|Photos||Video & Audio||Blogs||Statistics||Archive||Shop||Mobile|
Full name Cecil George Pepper
Born September 15, 1916, Forbes, New South Wales
Died March 22, 1993, Littleborough, Lancashire, England (aged 76 years 188 days)
Major teams New South Wales
Batting style Right-hand bat
Bowling style Legbreak googly
Nobody who played Sheffield Shield or Lancashire League cricket against bulky Cec Pepper was ever likely to forget the experience. His powerhouse batting and brilliant legspin/ googly bowling were backed by a tireless stream of taunts and slick asides which scarcely abated during his years as an umpire in county cricket.
There can never have been a more rumbustious cricketer. And his effrontery, he always believed, cost him a Test career. Irked by three refusals by umpire Jack Scott to three appeals by Pepper against Don Bradman at Adelaide in 1945-46, young Sergeant Pepper let his mouth off. He later claimed that he sent an apology to the Australian Board, but the Board denied ever receiving it. `Pepp' was soon reasoning that England might be the best place. For the next 30-odd years he stamped his giant personality on the fields of Lancashire and then of the whole of England in his flamboyant umpiring attire.
Cecil George Pepper was born on Sept 15, 1918 in the mid-west NSW town of Forbes, and while still a teenager he scored 2834 runs (HS 251) and took 116 wickets for Parkes in one season. But it was tennis which took him to Sydney. Soon, though, he was making his mark with Petersham Cricket Club, where Sid Barnes, another rebel, helped him out with accommodation. By 1938-39 Pepper was a State player.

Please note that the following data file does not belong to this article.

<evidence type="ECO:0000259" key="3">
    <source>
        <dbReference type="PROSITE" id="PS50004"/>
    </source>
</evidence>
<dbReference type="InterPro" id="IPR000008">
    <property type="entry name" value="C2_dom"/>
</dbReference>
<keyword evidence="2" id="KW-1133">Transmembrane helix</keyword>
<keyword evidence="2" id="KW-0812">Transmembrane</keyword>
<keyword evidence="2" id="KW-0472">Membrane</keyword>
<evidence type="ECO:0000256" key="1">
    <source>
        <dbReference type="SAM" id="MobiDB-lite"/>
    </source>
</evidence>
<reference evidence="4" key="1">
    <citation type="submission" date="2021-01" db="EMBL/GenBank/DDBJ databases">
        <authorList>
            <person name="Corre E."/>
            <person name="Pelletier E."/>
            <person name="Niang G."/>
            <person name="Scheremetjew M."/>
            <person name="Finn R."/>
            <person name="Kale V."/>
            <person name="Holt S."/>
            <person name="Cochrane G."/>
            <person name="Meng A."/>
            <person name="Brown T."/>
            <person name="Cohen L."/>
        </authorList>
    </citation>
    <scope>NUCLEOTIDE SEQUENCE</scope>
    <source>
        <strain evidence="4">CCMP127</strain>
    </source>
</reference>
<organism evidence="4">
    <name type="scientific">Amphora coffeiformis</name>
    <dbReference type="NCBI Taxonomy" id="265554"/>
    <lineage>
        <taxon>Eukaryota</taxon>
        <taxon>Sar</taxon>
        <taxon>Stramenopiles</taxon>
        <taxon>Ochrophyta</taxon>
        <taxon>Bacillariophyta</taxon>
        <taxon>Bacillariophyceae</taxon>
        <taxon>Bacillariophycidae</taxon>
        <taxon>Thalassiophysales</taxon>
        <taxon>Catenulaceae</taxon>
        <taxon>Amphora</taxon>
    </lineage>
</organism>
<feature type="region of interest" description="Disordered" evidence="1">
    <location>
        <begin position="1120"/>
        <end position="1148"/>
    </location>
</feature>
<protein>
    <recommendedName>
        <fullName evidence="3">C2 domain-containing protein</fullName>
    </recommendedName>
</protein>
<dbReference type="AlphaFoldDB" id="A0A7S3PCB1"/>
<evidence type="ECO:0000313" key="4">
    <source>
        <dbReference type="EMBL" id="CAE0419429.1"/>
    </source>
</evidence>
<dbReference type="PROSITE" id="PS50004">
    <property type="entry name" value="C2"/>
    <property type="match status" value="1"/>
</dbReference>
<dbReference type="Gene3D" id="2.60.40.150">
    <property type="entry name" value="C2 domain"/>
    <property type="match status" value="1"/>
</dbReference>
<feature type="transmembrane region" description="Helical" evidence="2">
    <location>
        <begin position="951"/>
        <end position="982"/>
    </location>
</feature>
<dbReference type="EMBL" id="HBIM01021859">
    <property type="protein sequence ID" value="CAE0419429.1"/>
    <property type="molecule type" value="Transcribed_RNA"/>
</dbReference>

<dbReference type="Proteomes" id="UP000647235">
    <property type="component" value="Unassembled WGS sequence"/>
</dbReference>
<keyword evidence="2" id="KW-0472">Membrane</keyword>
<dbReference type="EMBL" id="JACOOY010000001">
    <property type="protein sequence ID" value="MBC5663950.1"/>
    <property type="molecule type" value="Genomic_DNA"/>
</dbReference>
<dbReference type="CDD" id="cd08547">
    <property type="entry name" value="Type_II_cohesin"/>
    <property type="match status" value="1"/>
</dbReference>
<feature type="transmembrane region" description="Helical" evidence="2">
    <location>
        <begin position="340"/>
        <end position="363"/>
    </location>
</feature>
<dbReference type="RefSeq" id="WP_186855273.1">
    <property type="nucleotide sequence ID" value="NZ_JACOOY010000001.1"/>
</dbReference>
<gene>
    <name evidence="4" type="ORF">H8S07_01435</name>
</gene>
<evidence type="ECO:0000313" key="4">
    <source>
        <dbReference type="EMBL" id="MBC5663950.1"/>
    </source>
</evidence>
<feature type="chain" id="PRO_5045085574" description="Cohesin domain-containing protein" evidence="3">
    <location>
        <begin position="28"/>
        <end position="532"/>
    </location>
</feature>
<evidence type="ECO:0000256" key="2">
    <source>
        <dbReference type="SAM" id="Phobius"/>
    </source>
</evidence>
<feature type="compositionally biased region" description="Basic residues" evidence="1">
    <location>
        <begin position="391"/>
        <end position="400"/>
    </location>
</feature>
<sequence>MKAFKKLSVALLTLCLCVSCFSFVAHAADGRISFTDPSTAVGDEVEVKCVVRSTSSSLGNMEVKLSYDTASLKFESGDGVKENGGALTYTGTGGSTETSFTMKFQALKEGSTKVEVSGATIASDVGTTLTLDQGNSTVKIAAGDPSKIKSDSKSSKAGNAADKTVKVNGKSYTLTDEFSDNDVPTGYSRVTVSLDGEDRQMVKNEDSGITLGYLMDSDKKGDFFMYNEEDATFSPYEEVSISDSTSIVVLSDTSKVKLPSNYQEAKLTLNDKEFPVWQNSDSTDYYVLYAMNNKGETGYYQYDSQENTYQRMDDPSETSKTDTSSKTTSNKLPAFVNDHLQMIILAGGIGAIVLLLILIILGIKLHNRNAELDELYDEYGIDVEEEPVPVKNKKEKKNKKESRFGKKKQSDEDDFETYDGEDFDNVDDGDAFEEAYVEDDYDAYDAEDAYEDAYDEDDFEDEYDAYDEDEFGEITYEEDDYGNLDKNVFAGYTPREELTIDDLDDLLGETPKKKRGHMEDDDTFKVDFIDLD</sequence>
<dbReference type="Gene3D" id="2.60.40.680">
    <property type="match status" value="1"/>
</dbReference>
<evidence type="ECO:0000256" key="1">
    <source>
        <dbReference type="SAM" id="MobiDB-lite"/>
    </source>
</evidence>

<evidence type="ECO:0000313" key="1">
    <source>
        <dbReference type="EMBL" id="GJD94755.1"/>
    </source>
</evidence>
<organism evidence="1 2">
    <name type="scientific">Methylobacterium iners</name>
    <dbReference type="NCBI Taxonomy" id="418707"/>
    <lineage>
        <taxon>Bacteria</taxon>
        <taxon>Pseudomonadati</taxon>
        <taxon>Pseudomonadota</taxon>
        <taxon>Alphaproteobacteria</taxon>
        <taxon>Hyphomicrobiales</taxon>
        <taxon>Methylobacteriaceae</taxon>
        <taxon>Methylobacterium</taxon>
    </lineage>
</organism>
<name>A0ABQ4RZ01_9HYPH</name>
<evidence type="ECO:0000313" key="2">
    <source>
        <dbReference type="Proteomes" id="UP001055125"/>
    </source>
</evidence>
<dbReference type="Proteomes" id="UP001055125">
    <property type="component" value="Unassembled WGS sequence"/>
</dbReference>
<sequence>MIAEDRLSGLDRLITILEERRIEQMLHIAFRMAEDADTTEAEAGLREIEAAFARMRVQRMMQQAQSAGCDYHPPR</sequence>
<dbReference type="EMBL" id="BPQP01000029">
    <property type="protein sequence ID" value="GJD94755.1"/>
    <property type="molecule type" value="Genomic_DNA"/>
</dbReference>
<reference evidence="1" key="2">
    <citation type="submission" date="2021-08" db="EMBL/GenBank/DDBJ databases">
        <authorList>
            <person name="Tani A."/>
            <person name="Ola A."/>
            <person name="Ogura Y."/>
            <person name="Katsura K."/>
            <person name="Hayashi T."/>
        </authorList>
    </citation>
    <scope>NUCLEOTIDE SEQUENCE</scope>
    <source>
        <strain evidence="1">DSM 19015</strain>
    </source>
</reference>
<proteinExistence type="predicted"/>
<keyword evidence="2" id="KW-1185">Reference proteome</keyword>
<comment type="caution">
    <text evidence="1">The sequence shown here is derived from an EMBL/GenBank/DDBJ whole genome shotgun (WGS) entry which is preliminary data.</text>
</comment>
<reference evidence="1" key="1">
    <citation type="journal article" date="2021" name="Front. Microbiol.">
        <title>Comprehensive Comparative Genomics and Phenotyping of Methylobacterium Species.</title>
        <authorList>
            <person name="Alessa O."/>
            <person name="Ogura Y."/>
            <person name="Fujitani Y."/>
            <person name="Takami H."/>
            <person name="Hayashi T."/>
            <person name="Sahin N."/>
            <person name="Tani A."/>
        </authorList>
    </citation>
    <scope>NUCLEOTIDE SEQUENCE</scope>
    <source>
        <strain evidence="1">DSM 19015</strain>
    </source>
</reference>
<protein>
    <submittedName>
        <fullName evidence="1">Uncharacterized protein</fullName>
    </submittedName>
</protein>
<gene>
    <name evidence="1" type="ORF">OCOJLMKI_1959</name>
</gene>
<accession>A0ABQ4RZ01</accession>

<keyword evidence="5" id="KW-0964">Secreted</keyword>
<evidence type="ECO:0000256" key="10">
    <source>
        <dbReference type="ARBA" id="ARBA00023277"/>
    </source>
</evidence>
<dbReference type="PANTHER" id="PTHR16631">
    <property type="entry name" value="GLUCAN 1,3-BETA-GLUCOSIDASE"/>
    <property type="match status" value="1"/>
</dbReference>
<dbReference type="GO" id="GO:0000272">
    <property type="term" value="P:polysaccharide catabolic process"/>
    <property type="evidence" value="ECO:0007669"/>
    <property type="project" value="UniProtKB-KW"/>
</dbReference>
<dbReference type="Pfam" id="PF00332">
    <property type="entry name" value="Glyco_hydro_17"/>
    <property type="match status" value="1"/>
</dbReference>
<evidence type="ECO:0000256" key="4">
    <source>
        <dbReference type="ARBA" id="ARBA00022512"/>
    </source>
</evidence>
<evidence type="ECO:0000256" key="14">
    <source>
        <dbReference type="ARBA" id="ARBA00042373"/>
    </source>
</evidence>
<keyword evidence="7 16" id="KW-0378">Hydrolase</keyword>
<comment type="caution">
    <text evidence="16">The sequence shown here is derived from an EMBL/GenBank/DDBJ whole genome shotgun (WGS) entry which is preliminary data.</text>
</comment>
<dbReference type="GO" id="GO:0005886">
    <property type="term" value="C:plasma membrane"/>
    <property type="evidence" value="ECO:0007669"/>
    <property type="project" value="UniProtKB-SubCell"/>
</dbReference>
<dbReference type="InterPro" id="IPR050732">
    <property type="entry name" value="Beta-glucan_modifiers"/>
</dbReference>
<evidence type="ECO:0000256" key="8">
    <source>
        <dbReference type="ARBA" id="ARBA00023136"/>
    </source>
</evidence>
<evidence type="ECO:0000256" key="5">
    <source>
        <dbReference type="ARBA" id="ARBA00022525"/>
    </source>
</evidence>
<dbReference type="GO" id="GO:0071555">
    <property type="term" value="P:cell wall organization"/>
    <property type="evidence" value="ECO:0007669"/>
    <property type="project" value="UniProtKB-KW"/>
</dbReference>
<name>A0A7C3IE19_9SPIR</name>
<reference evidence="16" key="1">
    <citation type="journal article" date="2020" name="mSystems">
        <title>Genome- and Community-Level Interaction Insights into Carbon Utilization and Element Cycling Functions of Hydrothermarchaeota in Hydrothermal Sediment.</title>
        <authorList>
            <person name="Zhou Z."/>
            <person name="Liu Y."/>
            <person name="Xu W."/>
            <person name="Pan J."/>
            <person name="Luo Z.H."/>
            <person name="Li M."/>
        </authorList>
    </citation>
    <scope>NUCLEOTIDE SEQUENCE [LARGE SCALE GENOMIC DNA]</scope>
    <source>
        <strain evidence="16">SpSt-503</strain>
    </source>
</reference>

The last of his 16 matches for NSW was in 1940-41, and he averaged 27 with the bat, his highest score being a blazing 81 at the Gabba which included 74 runs in boundaries. His 57 wickets cost 33.89 apiece. He took 5 for 49 against South Australia (Bradman caught off him) at the start of 1940 and 6 for 57 (all top-order batsmen) against Queensland, also at the SCG, at the end of the year. Then off he went, in khaki, to serve his country in the Middle East and New Guinea.
He was a key member of the 1945 Australian Services team, and did well in the five-`Test' series in England and in India and Ceylon on the way home. Then, as the Servicemen displayed their skills on a grand farewell tour of their homeland, Cec `blew it' in that Adelaide match.
By then, England must have been expecting him to return with the first post-war Australian side. He had hit the winning runs, in an unbeaten 54 in the big match at Lord's, and roared to a century in 47 minutes in a one-dayer at High Wycombe. Keith Miller made a great impact in that first British summer of peace, but even he was topped by Pepper when he smashed Hollies over the houses and into Trafalgar Square at Scarborough. `Third chimney to the left of the gap,'`Pepp' would gladly confirm. That hit, in his career-highest 168, guaranteed some immortality for him, but more importantly it won him a precious bottle of whisky from wicketkeeper Arthur Wood, who teased him into the gargantuan hit. And his bat weighed no more than 2lb 4oz. He loved the stratospheric blow. He had already slugged a ball out of the Sydney Cricket Ground and into Kippax Lake.